A prime exampl e was a man in Waltham on a recent day, scrolling through messages on his cellphone outside the market Rojas runs, known as Des­pensa Familiar . A 33-year-old laborer from Guatemala, he said he has only a sixth-grade education, but even that surpasses his father, a farmer back home. “My father did not go to school,” said the laborer, who asked not to be named because he is here illegally. “He wanted me to learn to read and write so I wouldn’t be like him.

Hillsboro residents come out in force at legislators forum on education

 

Hillsboro folks filled a lecture hall at Century High School and spilled into the hallway Thursday night in an effort to learn from local legislators what the future holds for their students.

They left with mixed emotions. Some said they were hopeful because the legislators — Sen. Bruce Starr, R-Hillsboro and representatives Ben Unger, D-Hillsboro and Joe Gallegos, D-Hillsboro – were trying to get more funding for education. Others said they were even less optimistic. Few, however, thought state funding would rise above the $6.75 billion proposed by a legislative committee.

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School district leaders in Hillsboro and Forest Grove know they’ll still have to make cuts in 2013-14 if state funding doesn’t exceed $6.75 billion.

Hillsboro expects to slice $8 million and Forest Grove is eyeing $2.7 million in reductions. The cuts mark nearly six years of continual reductions for the districts.

The legislators promised to work together across the aisle, across party lines to bolster education funding.

After the meeting, teacher Kathy Newman said, “At least they have an aisle. We don’t have an aisle in most classrooms.” Newman said she has 36 students in her sixth-grade class this year at Brookwood Elementary. Standing with her, Hillsboro High teacher Tami Miller said she has 49 kids in her French II class.

During a question and answer session, an audience member asked how the legislators could approve a budget they know will be short for schools.

“I won’t,” Starr said. “It’s not adequate. It’s way past time we stop reductions.”

Unger agreed. Both men said PERS reform could help bolster the education budget but Unger said it needed to be coupled with help from “people who can afford it.”

Newman said she didn’t like the budget being balanced on PERS, saying legal challenges could tie it up in court too long to help.

A suggestion to legislators from a man with two grandkids in Hillsboro schools received the most applause during the hour-long meeting. “I don’t see legislators making education a priority. He asked the three men to turn their attention away from coal and crops. “None of that stuff matters until we get that $50-$60 million back in this county,” he said, referring to Hillsboro cuts over the last five years. “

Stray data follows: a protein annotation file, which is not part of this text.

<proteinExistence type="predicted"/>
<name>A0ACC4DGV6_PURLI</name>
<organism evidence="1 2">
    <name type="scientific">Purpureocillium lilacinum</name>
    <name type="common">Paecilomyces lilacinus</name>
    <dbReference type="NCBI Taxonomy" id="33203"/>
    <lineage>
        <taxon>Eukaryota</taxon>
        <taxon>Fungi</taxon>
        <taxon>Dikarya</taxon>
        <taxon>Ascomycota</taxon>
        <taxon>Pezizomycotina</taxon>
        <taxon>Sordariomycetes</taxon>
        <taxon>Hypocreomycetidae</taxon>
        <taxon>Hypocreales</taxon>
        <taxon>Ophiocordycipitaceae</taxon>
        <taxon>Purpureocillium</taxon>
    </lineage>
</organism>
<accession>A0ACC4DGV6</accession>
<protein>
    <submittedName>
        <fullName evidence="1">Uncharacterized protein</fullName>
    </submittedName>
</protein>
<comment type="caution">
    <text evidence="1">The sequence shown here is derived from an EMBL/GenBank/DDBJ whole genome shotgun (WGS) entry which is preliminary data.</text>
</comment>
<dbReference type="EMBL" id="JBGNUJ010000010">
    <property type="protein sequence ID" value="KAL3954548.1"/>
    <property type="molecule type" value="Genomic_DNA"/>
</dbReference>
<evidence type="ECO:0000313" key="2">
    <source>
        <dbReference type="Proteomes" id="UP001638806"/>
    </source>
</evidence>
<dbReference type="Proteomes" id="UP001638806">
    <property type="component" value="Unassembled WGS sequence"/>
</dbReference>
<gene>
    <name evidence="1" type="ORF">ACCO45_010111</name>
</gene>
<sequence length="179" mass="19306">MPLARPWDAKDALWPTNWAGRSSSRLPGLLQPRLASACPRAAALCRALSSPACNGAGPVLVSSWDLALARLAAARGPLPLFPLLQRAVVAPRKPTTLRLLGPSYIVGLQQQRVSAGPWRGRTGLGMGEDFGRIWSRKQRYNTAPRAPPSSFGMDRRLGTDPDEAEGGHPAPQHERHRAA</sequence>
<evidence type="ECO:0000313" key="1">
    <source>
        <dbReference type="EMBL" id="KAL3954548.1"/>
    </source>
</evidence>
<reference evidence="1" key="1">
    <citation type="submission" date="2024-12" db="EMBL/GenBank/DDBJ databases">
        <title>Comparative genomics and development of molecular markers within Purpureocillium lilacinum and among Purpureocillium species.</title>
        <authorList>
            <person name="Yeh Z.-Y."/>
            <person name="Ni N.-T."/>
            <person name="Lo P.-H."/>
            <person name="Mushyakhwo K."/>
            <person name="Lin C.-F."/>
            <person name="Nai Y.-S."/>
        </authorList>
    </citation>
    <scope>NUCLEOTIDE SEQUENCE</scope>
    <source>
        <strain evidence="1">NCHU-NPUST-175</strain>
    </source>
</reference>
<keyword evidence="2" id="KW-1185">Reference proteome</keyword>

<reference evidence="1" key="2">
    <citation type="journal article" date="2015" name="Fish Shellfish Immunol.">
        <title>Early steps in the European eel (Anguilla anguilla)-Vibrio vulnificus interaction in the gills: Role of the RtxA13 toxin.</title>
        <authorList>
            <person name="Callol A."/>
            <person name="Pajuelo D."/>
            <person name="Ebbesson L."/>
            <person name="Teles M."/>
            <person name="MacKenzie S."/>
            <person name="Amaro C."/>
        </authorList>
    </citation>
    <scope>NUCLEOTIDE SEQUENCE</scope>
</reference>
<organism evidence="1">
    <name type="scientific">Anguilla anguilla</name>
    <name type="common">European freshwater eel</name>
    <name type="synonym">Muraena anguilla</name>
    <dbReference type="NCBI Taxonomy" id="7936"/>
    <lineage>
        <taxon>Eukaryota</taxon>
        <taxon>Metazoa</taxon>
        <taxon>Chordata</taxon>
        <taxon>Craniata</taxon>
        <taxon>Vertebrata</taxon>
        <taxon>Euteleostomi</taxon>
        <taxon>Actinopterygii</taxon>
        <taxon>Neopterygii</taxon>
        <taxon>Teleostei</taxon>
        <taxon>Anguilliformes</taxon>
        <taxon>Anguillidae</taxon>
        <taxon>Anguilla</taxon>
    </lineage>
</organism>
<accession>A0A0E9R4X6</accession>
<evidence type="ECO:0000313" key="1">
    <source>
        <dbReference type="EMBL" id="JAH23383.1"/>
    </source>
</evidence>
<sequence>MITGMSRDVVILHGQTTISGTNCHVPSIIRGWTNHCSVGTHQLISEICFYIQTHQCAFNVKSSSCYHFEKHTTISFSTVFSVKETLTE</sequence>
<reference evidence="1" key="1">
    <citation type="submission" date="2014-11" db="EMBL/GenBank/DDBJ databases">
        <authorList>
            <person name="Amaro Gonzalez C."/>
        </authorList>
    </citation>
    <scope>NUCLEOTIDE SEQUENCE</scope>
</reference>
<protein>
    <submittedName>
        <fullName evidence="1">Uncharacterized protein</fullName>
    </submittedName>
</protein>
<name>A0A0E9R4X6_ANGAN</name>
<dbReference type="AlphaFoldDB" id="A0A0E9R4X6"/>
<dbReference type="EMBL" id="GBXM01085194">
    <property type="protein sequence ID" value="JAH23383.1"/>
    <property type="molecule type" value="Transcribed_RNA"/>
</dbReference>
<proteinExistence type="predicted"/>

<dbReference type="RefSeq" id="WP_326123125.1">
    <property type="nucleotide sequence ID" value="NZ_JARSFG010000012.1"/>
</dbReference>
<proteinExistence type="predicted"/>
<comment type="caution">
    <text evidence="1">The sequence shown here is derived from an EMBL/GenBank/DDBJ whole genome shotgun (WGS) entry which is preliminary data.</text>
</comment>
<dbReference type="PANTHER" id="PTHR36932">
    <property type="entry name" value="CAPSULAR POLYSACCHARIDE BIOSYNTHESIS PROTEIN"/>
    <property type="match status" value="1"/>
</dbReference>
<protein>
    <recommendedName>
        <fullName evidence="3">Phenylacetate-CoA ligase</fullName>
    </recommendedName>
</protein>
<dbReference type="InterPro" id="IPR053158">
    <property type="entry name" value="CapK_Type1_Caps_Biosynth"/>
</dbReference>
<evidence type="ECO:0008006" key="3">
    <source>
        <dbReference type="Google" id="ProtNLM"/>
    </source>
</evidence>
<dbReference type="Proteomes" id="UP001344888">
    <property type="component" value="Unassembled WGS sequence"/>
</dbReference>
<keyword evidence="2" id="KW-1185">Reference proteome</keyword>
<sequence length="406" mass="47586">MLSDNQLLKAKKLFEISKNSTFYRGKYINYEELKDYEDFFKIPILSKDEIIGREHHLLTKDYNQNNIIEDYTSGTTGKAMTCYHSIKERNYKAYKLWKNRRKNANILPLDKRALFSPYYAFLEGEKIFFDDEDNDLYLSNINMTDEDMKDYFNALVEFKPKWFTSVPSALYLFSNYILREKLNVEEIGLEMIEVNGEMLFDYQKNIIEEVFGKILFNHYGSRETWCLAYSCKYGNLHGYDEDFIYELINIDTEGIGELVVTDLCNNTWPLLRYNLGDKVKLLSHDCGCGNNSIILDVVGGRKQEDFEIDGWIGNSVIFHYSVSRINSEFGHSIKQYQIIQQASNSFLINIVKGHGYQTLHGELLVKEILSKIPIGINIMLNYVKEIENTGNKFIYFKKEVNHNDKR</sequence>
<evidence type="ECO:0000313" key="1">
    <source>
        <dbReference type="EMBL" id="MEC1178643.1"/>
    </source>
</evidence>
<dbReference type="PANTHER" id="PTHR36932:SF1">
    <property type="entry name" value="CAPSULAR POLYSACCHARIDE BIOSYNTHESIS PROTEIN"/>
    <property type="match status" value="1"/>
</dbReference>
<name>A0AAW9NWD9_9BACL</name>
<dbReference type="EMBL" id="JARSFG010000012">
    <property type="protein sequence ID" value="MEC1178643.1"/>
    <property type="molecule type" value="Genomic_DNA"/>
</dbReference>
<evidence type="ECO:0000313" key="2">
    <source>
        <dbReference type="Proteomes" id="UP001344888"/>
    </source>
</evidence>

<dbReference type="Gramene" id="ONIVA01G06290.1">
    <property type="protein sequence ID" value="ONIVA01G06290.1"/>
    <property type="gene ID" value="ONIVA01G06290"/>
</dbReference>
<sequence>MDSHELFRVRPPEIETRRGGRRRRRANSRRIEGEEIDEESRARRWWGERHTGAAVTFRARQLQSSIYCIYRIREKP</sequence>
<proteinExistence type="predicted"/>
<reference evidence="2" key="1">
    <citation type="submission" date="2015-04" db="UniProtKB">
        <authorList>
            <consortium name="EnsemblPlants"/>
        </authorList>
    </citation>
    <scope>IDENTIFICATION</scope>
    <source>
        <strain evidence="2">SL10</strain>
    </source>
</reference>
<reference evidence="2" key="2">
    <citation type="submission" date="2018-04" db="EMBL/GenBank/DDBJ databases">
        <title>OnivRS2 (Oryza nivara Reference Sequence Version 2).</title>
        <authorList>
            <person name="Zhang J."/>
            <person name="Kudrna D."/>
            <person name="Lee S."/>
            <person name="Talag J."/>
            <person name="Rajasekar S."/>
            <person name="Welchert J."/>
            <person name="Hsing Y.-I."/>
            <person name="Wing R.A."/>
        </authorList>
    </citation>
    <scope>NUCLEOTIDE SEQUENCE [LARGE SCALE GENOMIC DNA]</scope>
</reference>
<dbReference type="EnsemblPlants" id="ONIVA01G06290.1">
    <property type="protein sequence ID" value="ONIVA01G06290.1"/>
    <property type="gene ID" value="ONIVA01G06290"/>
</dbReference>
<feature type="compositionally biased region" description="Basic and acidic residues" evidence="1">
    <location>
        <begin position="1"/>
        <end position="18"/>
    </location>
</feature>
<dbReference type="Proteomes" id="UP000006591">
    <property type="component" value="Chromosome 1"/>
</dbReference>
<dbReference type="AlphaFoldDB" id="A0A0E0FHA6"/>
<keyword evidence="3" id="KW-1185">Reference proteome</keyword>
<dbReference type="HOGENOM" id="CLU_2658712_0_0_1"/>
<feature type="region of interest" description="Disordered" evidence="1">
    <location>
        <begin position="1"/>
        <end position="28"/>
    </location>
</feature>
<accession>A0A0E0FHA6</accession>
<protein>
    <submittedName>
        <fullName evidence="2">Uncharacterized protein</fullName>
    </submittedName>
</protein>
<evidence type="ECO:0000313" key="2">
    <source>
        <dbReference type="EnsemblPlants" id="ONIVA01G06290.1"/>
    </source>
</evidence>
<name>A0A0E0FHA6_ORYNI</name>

Unger assured him that he and his two colleagues see it as a priority but added, “It’s going to be tough to get the budget we need.”

Starr agreed. “People in Salem don’t get it,” he said. “There are people in my own caucus that think $6.75 billion is enough.”

After the meeting, Hillsboro parent Christi Dodge said she had less hope about education funding.

“I’m leaving a little depressed,” she said. “The problem is just so huge. You just hope they have the inside track on a better idea.”

Parent and Stand for Children member Jennifer Rychlik said she was happy with the turnout of people. “This is the most active the Hillsboro community has been,” she said.

Rychlik said she is hopeful about the education budget, but if it doesn’t come through, “There is nothing left to cut.”

Previous forums for education have drawn 30 or fewer people, but the roughly 200 people at Thursday’s gathering included a large number of people there to discuss Oregon’s citizenship requirements for driver’s licenses and how it limits people from getting work, especially migrant farm workers.

After the meeting, parent Karen Reynolds stood talking with teachers from her children’s school. She said the meeting with legislators reaffirmed her decision to move her kids from Hillsboro to Gaston where class sizes are smaller. Gaston receives additional state money because it’s a small school.

“I can’t do it anymore,” she said.

Berger announces major education package

 

RALEIGH The state Senate leader on Tuesday unveiled a second wave of measures he said would serve to hold schools and teachers more accountable for students’ progress.